BB: The GT40, I raced it twice, at the Daytona 2000 kilometers and at Le Mans. I have a hell of a story from Daytona, where we finished third. I wasn’t paying attention to the drivers well enough, I went around the oval for some reason twice. I don’t know what I had on my mind. I pulled away from John Surtees, he was in a Ferrari, coming out of Turn 2, and I was probably at least 10-12 lengths ahead. Coming out of Turn 4, he was going probably 200mph, and I was way ahead. Then I saw the cone set up to turn in, I saw that and I thought, “Shit, I am never going to make it,” and if you pass it you are disqualified. I was braking, downshifting, and then I turned in, but I didn’t come across the part where you come back in on the oval properly, and they wouldn’t let me back on the track until the last car had gone past. They didn’t like me or something. So we took off, and we ran real hard, and then it was time for another one of those little “Shelby said slow down, because Ford was there.” Ken Miles and I had both tested those cars, and they had a lot of miles on them. The car had a Colotti gearbox, and Ford was worried that I was going to break it, but I did not, you just drive a little slower and smoother. Ford wanted me to slow down. Ken Miles and Lloyd Ruby were in the other GT40, and they ended up winning. Surtees and the Ferraris dropped out and didn’t finish. My co-driver was Richie Ginther. Richie was a fantastic mechanic. We had understeer with that car, so he took some aluminum and made two dive planes, one on either side in the front. It handled perfectly from that point on. We ended up finishing third overall and second in class. Once I came in to make a pit stop and let Richie take over and it wouldn’t restart—the condenser had failed. You never think of a condenser failing. They never even looked for it. They couldn’t find the problem and we lost a whole lot of laps just waiting for them to figure it out. I slowed down when Shelby was out there. He came out later with a knock-off hammer. Slow down! I would slow going by the pits and then I would go like hell. It was kind of a trademark after that. He had me come in and told me to get out of the car. I said I’m not getting out of the car. So we had a little tiff and after that I found out it wasn’t Carroll who wanted me to slow down it was the Ford guys. I told Shelby “We are losing a lot of time, we just lost two laps so let me go back out.” And he finally said go ahead. So we lost a couple of laps there and we started un-lapping ourselves from everyone and Richie, who was a fantastic driver himself, and I started catching up. Jo Schlesser in the Daytona Coupe was second and we were third. Jo was a fantastic driver. He was the better of my co-drivers, because he knew how to take care of the car. He was really quick, and when we qualified we were always within a few tenths of one another.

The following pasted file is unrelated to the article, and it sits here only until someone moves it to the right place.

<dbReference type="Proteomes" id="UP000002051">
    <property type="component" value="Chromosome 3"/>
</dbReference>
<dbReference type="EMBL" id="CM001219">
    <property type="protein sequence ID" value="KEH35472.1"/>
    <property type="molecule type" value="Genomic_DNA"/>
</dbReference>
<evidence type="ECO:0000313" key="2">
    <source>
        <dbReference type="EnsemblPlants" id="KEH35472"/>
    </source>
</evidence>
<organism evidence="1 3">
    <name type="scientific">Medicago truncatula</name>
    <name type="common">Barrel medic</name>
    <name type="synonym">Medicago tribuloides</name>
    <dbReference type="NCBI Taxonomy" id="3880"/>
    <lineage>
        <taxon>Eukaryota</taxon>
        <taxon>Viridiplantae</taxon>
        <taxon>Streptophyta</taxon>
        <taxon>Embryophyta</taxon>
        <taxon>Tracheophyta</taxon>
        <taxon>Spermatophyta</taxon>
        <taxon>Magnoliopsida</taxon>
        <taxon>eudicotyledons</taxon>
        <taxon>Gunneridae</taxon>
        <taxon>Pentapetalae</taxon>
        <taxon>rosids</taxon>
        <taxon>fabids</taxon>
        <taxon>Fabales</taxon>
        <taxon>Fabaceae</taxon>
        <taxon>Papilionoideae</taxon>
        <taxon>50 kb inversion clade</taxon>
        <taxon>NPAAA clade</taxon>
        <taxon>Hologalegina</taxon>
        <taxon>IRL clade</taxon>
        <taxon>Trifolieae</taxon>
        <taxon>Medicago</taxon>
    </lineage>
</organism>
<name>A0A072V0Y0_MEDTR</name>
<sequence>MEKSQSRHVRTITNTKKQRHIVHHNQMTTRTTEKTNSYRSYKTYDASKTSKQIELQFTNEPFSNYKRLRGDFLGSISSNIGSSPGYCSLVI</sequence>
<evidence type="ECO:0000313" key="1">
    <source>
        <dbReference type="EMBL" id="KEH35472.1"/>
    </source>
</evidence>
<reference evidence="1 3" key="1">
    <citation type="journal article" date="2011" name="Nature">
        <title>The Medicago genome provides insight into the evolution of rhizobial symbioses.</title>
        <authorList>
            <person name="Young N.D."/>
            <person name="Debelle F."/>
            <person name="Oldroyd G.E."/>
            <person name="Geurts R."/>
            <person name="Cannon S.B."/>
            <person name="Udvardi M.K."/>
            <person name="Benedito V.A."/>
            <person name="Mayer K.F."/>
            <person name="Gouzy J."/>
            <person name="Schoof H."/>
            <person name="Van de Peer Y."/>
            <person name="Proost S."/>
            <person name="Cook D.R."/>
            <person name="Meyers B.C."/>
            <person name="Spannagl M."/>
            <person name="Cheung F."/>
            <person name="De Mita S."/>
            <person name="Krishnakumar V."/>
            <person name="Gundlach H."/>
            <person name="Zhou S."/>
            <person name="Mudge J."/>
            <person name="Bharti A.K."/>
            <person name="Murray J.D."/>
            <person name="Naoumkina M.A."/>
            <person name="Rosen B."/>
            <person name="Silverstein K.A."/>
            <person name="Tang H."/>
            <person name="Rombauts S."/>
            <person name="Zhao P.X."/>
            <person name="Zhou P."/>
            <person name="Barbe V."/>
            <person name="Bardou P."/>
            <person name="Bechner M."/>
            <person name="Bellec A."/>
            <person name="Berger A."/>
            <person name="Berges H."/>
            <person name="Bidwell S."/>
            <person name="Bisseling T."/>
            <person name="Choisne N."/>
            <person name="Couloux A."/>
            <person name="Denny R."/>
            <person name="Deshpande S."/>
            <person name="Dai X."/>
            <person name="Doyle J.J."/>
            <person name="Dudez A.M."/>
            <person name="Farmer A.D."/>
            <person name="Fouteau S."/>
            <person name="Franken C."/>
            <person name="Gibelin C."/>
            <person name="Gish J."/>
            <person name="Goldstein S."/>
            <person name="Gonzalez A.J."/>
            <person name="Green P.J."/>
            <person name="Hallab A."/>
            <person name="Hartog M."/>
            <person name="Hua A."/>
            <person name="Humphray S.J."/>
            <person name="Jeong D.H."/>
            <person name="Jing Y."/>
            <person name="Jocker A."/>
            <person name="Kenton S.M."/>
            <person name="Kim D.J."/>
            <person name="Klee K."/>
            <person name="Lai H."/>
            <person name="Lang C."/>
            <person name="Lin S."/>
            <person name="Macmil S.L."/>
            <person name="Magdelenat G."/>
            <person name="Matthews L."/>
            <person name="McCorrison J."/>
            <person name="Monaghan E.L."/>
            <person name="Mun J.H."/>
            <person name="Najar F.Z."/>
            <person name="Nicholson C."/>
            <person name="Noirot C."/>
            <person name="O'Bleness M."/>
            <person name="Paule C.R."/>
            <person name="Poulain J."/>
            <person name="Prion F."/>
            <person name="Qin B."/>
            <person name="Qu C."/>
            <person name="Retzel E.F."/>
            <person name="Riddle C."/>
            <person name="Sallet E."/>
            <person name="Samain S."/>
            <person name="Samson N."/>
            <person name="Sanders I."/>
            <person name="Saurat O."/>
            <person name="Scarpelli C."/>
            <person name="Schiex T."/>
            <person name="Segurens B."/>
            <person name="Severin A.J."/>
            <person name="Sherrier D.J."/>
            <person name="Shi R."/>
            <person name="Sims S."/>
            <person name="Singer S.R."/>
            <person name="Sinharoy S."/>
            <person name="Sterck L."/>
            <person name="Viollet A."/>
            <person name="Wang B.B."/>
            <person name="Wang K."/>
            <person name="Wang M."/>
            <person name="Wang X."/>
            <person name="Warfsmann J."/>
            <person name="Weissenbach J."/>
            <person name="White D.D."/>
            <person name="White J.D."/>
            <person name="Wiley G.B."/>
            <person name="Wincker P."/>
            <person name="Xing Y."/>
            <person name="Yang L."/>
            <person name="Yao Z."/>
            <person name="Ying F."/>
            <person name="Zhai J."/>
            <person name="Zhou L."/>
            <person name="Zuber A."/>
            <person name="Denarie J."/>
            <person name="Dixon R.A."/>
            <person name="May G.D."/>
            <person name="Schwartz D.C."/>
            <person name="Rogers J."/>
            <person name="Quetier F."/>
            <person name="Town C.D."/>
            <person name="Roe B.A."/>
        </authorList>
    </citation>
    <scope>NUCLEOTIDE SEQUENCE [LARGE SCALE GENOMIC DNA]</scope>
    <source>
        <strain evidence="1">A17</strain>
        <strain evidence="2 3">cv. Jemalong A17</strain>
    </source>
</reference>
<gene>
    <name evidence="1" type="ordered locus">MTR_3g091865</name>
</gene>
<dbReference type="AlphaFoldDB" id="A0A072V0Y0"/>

SCD: Did Ford ever say why they wanted you to slow down?
BB: Well they were worried that I would break the gearbox. Just because if you shift a little slower and smoother it doesn’t give you a whole lot of time. But they didn’t know that, they didn’t understand that.
SCD: You also drove the GT40 at Le Mans?
BB: We were third fastest qualifier. Ford had two of the seven-liter MkIIs. Phil Hill was in one big-block 427 with Chris Amon, while Bruce McLaren and Ken Miles had the other. Amon was quickest, the Ferrari was second, I was third and McLaren was fourth. I had a 351; and that thing worked perfectly. I was going 212mph down the Mulsanne Straight. We’re doing 212 into the Kink and I finally made it flat. It took me four or five laps to make it flat. Then you crest the hill and brake down to where you’re going 35mph. The quickest part of the track followed by the slowest. The car and brakes worked perfect. The night before the race they pulled all the engines in the GT40s with 351s and put another engine in. Somehow the heads did not match with the blocks and water started sputtering. So we were all out in just over two hours. Before the race I said don’t change it! It worked perfectly. Well, they said, “Orders from headquarters.” Then they send the wrong heads for the blocks. They (Ford) never wanted to admit it.